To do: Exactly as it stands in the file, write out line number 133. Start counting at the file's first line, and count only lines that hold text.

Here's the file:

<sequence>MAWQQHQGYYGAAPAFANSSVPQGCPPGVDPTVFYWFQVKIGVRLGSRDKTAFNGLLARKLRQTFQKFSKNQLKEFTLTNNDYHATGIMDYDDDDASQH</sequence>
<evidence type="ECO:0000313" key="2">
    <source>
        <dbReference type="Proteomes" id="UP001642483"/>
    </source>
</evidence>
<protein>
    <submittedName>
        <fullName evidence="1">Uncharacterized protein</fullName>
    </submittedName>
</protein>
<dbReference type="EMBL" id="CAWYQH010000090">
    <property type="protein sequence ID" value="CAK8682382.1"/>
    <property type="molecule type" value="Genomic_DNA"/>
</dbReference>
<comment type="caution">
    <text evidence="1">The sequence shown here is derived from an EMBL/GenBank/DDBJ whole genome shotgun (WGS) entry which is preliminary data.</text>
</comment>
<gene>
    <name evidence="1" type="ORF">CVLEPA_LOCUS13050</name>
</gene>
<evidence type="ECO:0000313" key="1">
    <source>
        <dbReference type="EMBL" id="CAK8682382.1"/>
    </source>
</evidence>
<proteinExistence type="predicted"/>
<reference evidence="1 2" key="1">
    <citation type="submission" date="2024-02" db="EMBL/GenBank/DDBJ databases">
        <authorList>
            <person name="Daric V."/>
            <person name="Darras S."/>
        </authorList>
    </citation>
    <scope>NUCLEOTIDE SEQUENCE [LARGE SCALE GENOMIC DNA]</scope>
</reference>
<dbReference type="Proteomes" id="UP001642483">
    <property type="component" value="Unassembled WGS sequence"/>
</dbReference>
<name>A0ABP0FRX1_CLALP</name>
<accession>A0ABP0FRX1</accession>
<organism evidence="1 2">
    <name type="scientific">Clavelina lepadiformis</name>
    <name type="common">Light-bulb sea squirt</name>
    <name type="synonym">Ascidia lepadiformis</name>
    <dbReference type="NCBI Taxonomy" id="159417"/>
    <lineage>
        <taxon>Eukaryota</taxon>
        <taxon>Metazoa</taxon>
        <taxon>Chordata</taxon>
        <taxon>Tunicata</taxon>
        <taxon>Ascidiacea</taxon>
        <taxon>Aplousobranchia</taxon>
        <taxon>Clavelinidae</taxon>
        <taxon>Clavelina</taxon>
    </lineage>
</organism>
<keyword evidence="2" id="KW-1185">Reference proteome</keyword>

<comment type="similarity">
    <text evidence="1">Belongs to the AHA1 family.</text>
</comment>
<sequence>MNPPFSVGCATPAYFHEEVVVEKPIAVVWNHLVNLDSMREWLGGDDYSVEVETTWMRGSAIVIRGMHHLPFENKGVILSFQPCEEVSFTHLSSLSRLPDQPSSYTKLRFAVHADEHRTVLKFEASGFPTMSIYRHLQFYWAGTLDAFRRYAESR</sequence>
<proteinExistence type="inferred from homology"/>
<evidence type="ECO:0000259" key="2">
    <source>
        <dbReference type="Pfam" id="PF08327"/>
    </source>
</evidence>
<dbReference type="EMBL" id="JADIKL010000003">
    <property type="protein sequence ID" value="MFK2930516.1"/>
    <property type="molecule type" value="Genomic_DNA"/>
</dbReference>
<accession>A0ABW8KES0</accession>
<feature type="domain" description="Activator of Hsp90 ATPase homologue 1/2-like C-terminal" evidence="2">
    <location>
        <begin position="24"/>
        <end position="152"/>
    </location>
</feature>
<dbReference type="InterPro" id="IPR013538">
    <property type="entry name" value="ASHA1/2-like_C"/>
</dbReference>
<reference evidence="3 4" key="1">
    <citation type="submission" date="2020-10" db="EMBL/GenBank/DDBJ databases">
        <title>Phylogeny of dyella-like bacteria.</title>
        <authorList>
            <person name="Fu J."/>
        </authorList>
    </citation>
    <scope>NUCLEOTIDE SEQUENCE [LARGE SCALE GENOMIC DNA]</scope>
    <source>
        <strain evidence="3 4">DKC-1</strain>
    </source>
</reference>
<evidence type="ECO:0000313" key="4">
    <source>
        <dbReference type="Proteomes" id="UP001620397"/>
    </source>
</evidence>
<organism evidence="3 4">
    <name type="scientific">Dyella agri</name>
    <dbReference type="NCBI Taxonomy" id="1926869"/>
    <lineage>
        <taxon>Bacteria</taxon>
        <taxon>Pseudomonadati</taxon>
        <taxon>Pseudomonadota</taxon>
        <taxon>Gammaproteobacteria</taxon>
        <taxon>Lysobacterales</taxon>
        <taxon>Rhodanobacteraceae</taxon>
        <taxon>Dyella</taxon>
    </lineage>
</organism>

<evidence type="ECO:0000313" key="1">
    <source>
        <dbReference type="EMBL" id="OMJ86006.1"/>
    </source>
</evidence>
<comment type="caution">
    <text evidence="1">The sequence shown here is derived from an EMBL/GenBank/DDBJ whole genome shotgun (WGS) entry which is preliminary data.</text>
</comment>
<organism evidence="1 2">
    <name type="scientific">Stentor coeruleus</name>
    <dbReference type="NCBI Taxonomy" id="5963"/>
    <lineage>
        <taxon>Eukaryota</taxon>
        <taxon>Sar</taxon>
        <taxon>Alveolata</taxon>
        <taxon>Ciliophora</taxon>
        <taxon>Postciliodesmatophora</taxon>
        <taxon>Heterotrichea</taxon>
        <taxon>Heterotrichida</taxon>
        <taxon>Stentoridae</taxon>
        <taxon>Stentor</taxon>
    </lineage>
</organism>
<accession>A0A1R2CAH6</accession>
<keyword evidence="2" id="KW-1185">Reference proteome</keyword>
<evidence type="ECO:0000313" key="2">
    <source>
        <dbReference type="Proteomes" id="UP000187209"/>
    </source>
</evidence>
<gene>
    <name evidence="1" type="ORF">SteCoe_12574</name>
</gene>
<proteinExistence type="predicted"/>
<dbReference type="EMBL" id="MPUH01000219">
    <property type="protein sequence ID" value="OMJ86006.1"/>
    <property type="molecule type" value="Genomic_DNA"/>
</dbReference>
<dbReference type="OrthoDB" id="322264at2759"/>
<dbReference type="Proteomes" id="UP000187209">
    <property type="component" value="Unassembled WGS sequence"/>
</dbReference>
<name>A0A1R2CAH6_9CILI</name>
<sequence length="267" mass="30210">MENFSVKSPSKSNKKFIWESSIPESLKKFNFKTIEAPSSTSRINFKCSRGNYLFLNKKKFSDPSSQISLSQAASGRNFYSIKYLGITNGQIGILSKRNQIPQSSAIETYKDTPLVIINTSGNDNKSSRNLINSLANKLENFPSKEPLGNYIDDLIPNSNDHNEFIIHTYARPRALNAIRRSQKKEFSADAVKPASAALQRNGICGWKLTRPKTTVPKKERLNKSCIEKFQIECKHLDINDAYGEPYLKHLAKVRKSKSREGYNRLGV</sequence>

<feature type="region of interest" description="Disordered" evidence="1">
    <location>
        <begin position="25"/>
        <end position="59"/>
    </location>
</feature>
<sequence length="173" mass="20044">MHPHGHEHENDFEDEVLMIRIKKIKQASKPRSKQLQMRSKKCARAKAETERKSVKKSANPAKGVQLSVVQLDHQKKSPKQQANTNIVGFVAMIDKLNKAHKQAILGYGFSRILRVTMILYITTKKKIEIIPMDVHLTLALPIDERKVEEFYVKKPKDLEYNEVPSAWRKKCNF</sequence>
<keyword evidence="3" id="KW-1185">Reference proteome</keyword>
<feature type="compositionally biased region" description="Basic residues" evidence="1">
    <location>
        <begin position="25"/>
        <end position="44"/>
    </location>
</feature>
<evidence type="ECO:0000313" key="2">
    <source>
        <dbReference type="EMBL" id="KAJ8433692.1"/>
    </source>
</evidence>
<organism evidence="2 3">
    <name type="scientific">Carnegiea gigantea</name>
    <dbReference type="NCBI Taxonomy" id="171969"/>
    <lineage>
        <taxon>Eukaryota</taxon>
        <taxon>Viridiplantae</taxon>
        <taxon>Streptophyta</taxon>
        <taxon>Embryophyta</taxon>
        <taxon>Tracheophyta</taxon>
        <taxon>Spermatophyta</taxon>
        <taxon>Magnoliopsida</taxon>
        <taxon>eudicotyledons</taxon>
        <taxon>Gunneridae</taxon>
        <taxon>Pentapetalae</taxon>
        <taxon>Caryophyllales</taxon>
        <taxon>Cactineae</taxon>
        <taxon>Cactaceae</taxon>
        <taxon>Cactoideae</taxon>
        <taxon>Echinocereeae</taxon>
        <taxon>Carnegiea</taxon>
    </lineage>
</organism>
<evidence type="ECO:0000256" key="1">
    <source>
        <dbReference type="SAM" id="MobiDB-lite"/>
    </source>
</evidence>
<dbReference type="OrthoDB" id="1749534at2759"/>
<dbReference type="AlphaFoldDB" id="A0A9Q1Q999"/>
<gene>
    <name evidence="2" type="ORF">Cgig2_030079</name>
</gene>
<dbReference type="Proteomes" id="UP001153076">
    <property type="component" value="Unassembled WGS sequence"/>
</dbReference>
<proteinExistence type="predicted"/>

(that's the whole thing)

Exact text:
        <taxon>Stentor</taxon>